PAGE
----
Wake Forest is currently 44th in the NET rankings but is just 3-5 against Quads 1 and 2. Notre Dame is rising up the ACC standings but its just 70th in the NET with a 5-6 mark against Quads 1 and 2, and the Irish have a Q3 loss to Boston College.

Even North Carolina, thought to be the league’s second-most likely bid behind its in-state rival, are just 35th in NET and have yet to pick up a Q1 win.

HeatCheckCBB bracketologist Lukas Harkins has four ACC teams in the field of 68 in his most recent bracketology update, but everyone besides Duke is considered very much on the bubble. Four bids might be the max for the conference this season.

Arizona-UCLA series has been great for college basketball

Pac-12 basketball is meaningful again, and that’s something both the sport and the Pac-12 needed.

Arizona and UCLA have both proven themselves to be top 10 teams nationally without much debate. The Wildcats are 18-2 with impressive wins over Illinois and now UCLA on Thursday, while the Bruins are 16-3 with an elite victory over Villanova and, of course, over Arizona in their first meeting a week and a half ago.

There are a few layers to this that make it important. This is the first time the Pac-12 has had two teams of this quality since the 2016-17 season when Lonzo Ball was suiting up for the Bruins and Oregon made it to the Final Four. So, it has been a while.

But the fact it’s the conference’s two biggest basketball brands and most storied programs playing this way at the same time makes it special. All due respect, but Washington State-Oregon State wouldn’t have the same cache in the same way Pitt-Virginia doesn’t carry the same weight as Duke-UNC.

When the elite programs are playing at an elite level, it just feels different. It’s an event — not a basketball game.

We also had these two playing their season series in just a week and a half, which really increased the intensity level both on the court and in the crowd. And we had a start time that was actually in prime time (8:00 pm ET) and not at a time when a majority of the country is asleep.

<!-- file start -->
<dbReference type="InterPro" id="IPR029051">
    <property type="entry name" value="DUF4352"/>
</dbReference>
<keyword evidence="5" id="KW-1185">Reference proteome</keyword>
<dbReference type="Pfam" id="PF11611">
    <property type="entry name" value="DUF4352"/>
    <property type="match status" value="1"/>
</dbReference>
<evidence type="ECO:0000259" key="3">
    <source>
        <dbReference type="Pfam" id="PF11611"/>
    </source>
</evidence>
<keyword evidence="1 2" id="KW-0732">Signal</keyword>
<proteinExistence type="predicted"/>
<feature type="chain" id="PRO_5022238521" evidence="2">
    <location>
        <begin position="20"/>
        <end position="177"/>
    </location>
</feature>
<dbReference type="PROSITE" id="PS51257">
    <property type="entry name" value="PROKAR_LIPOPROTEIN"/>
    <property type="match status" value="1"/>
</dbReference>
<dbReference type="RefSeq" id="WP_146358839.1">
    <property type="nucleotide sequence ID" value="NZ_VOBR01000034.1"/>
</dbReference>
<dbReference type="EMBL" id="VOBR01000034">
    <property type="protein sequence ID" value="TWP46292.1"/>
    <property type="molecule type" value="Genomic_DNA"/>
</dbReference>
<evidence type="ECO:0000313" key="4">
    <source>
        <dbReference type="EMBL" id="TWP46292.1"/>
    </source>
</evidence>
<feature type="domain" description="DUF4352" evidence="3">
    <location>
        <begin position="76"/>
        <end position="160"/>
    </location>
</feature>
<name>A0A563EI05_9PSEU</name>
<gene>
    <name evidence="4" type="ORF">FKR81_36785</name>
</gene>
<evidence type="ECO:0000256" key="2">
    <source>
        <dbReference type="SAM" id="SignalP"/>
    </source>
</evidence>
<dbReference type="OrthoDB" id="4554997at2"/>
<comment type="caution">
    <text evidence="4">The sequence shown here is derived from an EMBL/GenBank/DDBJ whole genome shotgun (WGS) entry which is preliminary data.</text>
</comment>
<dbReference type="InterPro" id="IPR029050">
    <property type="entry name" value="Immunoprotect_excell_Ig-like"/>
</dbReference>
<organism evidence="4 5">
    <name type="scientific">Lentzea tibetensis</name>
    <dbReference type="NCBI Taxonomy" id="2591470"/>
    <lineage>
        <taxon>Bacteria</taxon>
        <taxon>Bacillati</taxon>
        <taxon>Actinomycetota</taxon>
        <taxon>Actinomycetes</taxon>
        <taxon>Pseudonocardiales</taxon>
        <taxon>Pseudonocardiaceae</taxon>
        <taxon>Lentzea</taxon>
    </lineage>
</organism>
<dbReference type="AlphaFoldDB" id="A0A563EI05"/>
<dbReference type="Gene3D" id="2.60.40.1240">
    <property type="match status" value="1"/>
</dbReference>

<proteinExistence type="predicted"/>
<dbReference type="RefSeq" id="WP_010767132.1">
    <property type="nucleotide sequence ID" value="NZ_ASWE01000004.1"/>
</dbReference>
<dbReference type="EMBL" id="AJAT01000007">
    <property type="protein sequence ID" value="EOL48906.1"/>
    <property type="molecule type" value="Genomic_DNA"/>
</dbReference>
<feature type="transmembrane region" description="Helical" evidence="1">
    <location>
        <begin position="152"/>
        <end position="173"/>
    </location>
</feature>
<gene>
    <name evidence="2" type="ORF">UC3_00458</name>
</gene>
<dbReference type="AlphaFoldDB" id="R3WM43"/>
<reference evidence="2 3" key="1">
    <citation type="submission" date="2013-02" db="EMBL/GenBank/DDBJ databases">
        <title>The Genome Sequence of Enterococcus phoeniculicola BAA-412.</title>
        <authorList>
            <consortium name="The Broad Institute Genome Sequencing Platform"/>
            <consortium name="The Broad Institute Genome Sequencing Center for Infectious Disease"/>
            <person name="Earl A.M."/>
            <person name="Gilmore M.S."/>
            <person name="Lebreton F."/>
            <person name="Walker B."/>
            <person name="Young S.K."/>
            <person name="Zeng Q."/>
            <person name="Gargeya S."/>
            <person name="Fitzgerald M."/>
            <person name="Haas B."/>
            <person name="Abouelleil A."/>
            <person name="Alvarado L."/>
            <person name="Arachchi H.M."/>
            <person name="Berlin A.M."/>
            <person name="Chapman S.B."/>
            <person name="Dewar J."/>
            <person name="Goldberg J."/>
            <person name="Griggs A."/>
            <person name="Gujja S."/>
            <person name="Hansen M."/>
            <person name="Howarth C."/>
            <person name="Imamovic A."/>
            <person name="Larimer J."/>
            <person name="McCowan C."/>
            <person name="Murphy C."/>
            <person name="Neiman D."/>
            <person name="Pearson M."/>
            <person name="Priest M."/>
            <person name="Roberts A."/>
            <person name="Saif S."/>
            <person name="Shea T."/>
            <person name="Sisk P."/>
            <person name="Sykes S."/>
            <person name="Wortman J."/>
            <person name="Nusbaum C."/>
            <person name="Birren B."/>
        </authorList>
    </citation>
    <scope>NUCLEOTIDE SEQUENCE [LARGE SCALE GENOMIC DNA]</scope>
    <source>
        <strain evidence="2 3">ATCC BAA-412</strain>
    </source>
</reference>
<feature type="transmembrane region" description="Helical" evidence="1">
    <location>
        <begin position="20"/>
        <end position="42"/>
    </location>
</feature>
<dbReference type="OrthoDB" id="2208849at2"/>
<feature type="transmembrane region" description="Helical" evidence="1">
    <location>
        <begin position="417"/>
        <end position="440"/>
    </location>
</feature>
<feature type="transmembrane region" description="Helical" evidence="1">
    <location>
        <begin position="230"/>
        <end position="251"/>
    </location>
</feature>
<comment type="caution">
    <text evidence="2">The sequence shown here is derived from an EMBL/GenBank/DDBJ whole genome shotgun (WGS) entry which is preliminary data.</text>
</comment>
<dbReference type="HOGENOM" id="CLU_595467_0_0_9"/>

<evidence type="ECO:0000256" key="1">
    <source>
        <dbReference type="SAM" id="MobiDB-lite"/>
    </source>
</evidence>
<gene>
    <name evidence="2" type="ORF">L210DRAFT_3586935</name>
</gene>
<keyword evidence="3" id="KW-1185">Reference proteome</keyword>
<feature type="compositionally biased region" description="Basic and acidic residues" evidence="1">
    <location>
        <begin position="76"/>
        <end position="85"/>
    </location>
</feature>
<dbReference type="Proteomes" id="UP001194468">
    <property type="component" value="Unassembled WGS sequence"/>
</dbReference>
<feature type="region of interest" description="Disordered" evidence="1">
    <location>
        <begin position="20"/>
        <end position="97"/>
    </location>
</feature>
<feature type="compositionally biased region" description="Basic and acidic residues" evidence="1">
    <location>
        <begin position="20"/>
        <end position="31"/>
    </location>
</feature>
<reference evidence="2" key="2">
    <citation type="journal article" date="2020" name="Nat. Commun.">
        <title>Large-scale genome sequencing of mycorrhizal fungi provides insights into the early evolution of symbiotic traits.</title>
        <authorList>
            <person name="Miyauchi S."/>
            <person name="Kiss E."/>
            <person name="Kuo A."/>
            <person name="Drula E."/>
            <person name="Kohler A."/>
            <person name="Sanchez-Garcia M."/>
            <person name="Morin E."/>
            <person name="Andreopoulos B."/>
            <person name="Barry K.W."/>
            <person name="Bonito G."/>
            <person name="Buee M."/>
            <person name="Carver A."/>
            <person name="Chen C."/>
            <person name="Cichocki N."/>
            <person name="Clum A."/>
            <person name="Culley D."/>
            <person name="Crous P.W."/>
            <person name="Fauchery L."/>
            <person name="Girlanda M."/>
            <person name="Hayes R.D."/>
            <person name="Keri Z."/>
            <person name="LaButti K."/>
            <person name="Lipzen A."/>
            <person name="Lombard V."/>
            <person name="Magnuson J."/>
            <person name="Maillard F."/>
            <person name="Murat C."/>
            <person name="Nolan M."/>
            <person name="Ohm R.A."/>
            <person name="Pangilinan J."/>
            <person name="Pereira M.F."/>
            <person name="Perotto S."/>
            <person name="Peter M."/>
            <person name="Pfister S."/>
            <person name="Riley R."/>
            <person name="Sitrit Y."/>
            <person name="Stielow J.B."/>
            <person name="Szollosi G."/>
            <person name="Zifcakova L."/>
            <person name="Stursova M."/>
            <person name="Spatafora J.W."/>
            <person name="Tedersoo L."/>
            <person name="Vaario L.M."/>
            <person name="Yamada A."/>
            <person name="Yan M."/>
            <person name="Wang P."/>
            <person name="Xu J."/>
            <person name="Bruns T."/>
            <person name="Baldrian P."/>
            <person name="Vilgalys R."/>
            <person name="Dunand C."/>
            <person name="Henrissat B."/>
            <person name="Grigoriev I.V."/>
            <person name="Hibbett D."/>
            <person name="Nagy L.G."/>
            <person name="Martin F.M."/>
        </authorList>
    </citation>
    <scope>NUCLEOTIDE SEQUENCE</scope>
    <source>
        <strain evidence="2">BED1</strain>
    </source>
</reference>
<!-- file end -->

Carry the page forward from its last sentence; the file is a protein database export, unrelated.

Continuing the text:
These two have made Pac-12 basketball meaningful nationally again and provided us with two quality games during this stretch, which they rightfully split. Here’s to hoping we get a third in the Pac-12 Tournament title game.

An elite tier is emerging

One of the major themes that came out of the season’s first couple of months is that no one was untouchable in the way Baylor and Gonzaga were a season ago. Those two were the clear top two and everyone else was playing for third.

In January, however, Auburn and Gonzaga have emerged as that untouchable duo atop the polls.

The Tigers have won 18 straight games since that double overtime loss to UConn and have answered questions about their guard play in the process.

Wendell Green Jr. stepped up and had 23 points, seven rebounds, and six assists off the bench against Alabama’s great backcourt this week. We know KD Johnson can fill it up, as he has eight straight games with at least 12 points.

On the Gonzaga side of things, it is turning the ball over less, shooting 3s better (37.8 percent, 19th in the country), and star freshman Chet Holmgren is settling into his own (second nationally in true shooting percentage, third in effective field goal percentage, 16th in block rate).

We discussed the growth of these two teams and if they are truly in a tier of their own on this week’s episode of Hope & Rauf presented by HeatCheckCBB, which you can listen to below.